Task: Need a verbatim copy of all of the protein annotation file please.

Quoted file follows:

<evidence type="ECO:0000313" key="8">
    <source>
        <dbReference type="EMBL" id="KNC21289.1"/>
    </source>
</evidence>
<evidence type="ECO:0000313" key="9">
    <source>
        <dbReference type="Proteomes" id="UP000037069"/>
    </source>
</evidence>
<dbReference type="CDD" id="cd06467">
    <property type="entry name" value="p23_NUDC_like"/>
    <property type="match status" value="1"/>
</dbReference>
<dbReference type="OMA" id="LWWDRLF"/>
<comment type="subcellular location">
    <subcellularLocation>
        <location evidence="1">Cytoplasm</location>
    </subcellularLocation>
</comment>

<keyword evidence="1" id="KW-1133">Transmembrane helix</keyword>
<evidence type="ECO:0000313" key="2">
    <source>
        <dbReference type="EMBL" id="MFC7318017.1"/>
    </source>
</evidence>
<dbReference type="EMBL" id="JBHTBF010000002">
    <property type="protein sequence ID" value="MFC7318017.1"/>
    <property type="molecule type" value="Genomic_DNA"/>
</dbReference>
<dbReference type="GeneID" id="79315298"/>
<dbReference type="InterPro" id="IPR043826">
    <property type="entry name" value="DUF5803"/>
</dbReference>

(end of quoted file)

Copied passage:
<evidence type="ECO:0000313" key="8">
    <source>
        <dbReference type="EMBL" id="KNC21289.1"/>
    </source>
</evidence>
<evidence type="ECO:0000313" key="9">
    <source>
        <dbReference type="Proteomes" id="UP000037069"/>
    </source>
</evidence>
<dbReference type="CDD" id="cd06467">
    <property type="entry name" value="p23_NUDC_like"/>
    <property type="match status" value="1"/>
</dbReference>
<dbReference type="OMA" id="LWWDRLF"/>
<comment type="subcellular location">
    <subcellularLocation>
        <location evidence="1">Cytoplasm</location>
    </subcellularLocation>
</comment>

<keyword evidence="1" id="KW-1133">Transmembrane helix</keyword>
<evidence type="ECO:0000313" key="2">
    <source>
        <dbReference type="EMBL" id="MFC7318017.1"/>
    </source>
</evidence>
<dbReference type="EMBL" id="JBHTBF010000002">
    <property type="protein sequence ID" value="MFC7318017.1"/>
    <property type="molecule type" value="Genomic_DNA"/>
</dbReference>
<dbReference type="GeneID" id="79315298"/>
<dbReference type="InterPro" id="IPR043826">
    <property type="entry name" value="DUF5803"/>
</dbReference>